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Source: Russian spacecraft manual docking to ISS caused by engine lack of thrust

December 16, 2015, 10:16 UTC+3 MOSCOW
Russia's Soyuz TMA-19M manned spacecraft with a new orbital expedition crew docked with the International Space Station (ISS) in a manual, and not automatic mode
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© EPA/NASA / HANDOUT

MOSCOW, December 16. /TASS/. Russia's Soyuz TMA-19M manned spacecraft with a new orbital expedition crew docked with the International Space Station (ISS) in a manual, and not automatic mode, because of the lack of thrust in one of the docking and orientation engines, a source in the rocket and space industry told TASS on Wednesday.

The Soyuz-TMA19M crew comprises Russian cosmonaut Yuri Malenchenko, NASA astronaut Tim Kopra, and the UK astronaut Tim Peake of the European Space Agency (ESA).

"The reason for switching to the manual mode was the lack of thrust in one of the docking and orientation engines," the source said.

Another source reported previously that the Kurs-A automatic docking system glitch occurred due to interference of the radio signal from the US cargo spacecraft Cygnus (docked to the ISS since December 9).

Launched on December 15, the Soyuz TMA-19M nominally docked to the ISS on the same day, six hours after blast-off, in a manual mode. The Soyuz ship several times approached the docking port using the rendezvous system Kurs and moved away from the station, after which the astronauts had to switch to manual docking. Commander Yuri Malenchenko took manual control of the spaceship.

Trained for manual flying and building on extensive flight experience, Malenchenko guided the Soyuz back to is docking port after the spacecraft started backing away in its initial approach to ISS. Stabilizing the spacecraft, Malenchenko lined up with the Rassvet module and conducted a manual docking at 17:33 UTC, marking the crew’s arrival at their home in space for the next six and a half months. Experienced Soyuz Commander Malenchenko, ISS veteran Tim Kopra and Tim Peake, the first British Astronaut to visit ISS, have a busy schedule outlined for their seven-month stay living and working aboard the orbiting laboratory.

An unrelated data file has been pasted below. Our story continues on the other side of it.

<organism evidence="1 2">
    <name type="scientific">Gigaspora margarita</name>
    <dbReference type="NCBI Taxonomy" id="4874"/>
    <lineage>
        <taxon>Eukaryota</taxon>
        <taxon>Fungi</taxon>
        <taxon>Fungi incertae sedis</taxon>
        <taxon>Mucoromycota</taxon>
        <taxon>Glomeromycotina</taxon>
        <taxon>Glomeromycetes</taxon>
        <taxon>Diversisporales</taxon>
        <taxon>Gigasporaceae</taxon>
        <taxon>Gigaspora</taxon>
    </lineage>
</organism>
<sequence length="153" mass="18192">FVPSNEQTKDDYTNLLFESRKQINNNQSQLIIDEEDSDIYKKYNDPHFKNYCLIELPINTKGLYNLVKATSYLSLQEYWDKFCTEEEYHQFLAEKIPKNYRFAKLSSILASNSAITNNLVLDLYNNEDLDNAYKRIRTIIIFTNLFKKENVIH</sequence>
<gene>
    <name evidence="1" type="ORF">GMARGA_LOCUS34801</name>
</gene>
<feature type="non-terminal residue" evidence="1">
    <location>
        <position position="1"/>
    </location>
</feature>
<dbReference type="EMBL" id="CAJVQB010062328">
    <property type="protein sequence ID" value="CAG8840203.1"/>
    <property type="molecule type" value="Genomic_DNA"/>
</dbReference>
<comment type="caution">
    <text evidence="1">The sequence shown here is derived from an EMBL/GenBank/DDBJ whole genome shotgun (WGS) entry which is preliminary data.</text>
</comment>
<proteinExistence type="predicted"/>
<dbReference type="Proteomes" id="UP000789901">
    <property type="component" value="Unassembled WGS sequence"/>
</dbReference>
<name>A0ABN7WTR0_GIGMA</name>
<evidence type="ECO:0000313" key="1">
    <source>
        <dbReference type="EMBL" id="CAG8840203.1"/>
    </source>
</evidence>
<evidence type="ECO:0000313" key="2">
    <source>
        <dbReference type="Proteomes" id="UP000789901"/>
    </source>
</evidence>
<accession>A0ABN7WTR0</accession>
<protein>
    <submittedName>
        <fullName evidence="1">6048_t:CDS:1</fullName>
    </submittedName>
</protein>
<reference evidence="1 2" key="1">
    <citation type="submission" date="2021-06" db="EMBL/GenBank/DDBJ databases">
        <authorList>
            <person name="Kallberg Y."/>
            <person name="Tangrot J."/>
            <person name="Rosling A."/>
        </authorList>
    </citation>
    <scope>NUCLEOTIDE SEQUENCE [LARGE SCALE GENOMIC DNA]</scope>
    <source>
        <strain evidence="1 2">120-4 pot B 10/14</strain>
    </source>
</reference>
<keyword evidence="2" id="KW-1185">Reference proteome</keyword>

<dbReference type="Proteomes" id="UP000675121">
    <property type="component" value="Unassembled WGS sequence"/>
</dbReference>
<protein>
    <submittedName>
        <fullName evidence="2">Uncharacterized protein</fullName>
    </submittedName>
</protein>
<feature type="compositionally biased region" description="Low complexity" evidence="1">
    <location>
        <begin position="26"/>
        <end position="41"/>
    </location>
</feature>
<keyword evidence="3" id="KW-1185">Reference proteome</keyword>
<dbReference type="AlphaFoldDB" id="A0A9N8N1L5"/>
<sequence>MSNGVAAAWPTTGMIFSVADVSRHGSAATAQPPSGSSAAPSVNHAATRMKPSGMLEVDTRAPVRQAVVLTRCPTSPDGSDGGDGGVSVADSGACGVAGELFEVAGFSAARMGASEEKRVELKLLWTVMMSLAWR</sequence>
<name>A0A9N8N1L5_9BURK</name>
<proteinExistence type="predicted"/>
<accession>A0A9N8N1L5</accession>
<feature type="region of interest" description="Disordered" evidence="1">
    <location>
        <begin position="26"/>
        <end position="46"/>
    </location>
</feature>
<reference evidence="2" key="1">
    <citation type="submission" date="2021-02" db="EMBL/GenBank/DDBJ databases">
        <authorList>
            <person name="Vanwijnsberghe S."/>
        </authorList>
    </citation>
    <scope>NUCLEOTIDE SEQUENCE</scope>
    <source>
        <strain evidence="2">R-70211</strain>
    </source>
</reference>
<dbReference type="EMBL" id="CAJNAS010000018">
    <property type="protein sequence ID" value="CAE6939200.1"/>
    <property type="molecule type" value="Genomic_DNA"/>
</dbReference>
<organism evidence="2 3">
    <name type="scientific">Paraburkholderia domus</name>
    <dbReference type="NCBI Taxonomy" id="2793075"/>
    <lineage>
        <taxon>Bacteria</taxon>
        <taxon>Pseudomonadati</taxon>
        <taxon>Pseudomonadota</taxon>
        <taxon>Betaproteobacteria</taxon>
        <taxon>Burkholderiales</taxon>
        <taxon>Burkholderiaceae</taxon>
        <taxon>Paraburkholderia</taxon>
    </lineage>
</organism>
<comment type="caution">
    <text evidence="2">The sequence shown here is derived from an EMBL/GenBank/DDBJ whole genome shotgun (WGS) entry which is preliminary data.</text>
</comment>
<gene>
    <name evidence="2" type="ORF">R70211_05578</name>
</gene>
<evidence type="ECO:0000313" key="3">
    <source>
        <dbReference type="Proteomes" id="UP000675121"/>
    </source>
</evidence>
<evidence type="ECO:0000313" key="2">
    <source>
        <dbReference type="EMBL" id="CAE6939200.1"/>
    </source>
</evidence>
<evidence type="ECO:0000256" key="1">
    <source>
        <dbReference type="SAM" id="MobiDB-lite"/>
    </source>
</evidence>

This is Malenchenko’s sixth mission in space. Kopra has been in space once. Peake is in orbit for the first time. The crew are scheduled to return on June 5, 2016. Malenchenko is to spend in space 174 days. This will take to 815 days the overall duration of his space missions. He will become the world’s number two by this parameter. The current record holder is Russia’s Gennady Padalka with five flights in space, which have lasted 878 days.

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